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Afghanistan: Many cut off from humanitarian aid

18-04-2013 News Release 13/70

Kabul / Geneva (ICRC) – As armed conflict continues in Afghanistan, the ICRC struggles to deliver much-needed aid.

"In many areas, people cannot reach hospitals or clinics safely. And the end of winter is likely to bring renewed fighting, making the problem worse," said Gherardo Pontrandolfi, head of the ICRC delegation in Kabul. "Fighting, roadblocks, roadside bombs and a general lack of security prevent medics and humanitarian aid from reaching the sick and wounded, just when they need it most."

“For instance, on Tuesday, a mobile health unit of the Afghan Red Crescent was attacked in northern Afghanistan. Two staff members were killed and two others wounded,” Mr Pontrandolfi said. “This is a tragedy, not only for the families of the deceased, but for all those needing medical attention, because now units like these might find it even more difficult to work in certain parts of the country.”

"As international attention turns to other crises, there is a risk of the gap widening between people’s needs and the ability of Afghan and international agencies to meet those needs," Mr Pontrandolfi stated. "Health care is one of the basic services that will be affected,” Mr Pontrandolfi remarked, ”And health care is especially important during an armed conflict." He continued: "Many families depend on jobs with international organizations or organizations funded by international aid. Unemployment is already high, leaving families unable to support themselves."

"Reports from people we can reach through our offices and rehabilitation centres bear witness to the way civilians are suffering," added Mr Pontrandolfi. "We are maintaining our dialogue with the parties to the conflict, reminding them of their obligations under international humanitarian law to respect and protect civilians and their property, along with health workers, health facilities and ambulances, and to allow the sick and wounded to reach health services without undue delay."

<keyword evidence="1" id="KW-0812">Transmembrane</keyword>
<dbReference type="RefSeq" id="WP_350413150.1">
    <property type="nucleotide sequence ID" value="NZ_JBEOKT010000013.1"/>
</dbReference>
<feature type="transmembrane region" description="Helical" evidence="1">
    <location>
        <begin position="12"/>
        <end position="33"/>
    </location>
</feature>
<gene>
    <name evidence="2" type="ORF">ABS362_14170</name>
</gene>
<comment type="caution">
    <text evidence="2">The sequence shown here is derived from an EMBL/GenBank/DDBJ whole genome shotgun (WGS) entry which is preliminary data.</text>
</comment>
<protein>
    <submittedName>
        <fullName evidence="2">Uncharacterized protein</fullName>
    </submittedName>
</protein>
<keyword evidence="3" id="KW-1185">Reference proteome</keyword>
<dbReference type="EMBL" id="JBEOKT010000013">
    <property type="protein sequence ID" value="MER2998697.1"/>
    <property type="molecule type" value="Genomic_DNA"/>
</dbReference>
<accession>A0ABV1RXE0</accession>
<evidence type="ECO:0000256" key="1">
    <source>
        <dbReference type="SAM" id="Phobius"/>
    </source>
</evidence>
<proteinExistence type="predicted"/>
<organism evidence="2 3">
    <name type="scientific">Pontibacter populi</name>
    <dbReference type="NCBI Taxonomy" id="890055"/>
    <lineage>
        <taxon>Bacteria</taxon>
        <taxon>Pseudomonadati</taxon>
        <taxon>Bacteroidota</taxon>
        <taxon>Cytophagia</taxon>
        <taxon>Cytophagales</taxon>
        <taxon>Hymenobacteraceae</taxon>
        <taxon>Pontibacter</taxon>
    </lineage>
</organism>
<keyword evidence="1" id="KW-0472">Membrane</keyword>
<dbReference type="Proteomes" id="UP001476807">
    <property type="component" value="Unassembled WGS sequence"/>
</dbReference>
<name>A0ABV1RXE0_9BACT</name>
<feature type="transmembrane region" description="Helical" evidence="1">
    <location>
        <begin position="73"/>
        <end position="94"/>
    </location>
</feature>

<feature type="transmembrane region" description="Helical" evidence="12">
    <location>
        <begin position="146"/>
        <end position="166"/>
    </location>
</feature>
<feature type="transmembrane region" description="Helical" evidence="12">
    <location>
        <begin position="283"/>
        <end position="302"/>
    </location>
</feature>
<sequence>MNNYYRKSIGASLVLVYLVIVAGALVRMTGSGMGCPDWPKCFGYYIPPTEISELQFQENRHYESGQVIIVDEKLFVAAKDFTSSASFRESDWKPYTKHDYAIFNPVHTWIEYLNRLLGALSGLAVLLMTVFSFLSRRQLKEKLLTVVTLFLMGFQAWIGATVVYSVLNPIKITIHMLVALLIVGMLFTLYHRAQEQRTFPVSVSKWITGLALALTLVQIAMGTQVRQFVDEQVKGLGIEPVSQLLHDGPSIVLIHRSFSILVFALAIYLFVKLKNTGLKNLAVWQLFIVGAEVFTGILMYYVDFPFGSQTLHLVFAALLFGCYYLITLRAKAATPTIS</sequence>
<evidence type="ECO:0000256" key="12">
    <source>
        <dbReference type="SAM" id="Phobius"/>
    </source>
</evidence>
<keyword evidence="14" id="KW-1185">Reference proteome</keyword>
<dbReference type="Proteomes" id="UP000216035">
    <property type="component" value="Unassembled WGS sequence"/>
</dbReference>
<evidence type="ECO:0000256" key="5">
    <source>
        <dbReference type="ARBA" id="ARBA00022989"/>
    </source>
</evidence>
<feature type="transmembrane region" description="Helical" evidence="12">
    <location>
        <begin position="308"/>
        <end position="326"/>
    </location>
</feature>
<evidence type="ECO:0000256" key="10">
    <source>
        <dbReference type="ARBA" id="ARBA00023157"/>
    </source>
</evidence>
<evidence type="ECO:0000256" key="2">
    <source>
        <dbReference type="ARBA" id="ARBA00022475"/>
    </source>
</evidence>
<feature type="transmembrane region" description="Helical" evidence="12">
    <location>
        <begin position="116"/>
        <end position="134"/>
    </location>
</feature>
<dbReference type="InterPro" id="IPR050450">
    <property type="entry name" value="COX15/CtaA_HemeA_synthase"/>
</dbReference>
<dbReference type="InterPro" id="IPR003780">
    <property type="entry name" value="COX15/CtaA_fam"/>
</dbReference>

The ICRC continues to visit detainees held by Afghan authorities and international military forces. The Parwan Detention Facility at Bagram has recently been transferred to the Afghan authorities. The ICRC is maintaining its confidential dialogue, with the previous detaining authorities and with the Afghan authorities, and continues to visit these detainees to ensure that they enjoy proper conditions of detention and humane treatment, as laid down in international laws and standards. "Under international law, any authority handing over a detainee to another authority must ensure that they will continue to enjoy adequate conditions and treatment, together with a fair judicial process," Mr Pontrandolfi emphasized.

Detainees at Parwan maintain contact with relatives through family visits facilitated by the ICRC. Mr Pontrandolfi explained: “We have also introduced a telephone system that allows families to contact relatives at Parwan. This reduces the need for them to travel in from remote areas.” Relatives can make calls from ICRC offices in Kabul, Kandahar, Khost and Kunduz, with offices in other provinces to introduce this facility soon.

Afghanistan remains the ICRC's biggest operation worldwide, with some 1800 staff deployed over 17 locations across the country.

For further information, please contact:
Robin Waudo, ICRC Kabul, tel: +93 700 282 719
Abdul Hassib Rahimi ICRC Kabul, tel: +93 700 276 465
Bijan Farnoudi, ICRC Geneva, tel: +41 22 730 21 80 or +41 79 536 92 59


Photos

A patient with serious injuries after being shot in the neck. 

Mirwais Hospital, Kandahar, Afghanistan.
A patient with serious injuries after being shot in the neck.
© ICRC

 

Kabul physical rehabilitation centre, Afghanistan.
Patients wait their turn.
© ICRC / S. Maguire

A mother holds a bag of blood for her child at Mirwais Hospital, Afghanistan. 

Mirwais Hospital, Kandahar, Afghanistan.
A mother holds a bag of blood for her child.
© ICRC / S. Maguire

Patients, visitors and staff come and go in a never-ending hubbub of activity at Mirwais Hospital, Afghanistan. 

Mirwais Hospital, Kandahar, Afghanistan.
Patients, visitors and staff come and go in a never-ending hubbub of activity.
© ICRC / S. Maguire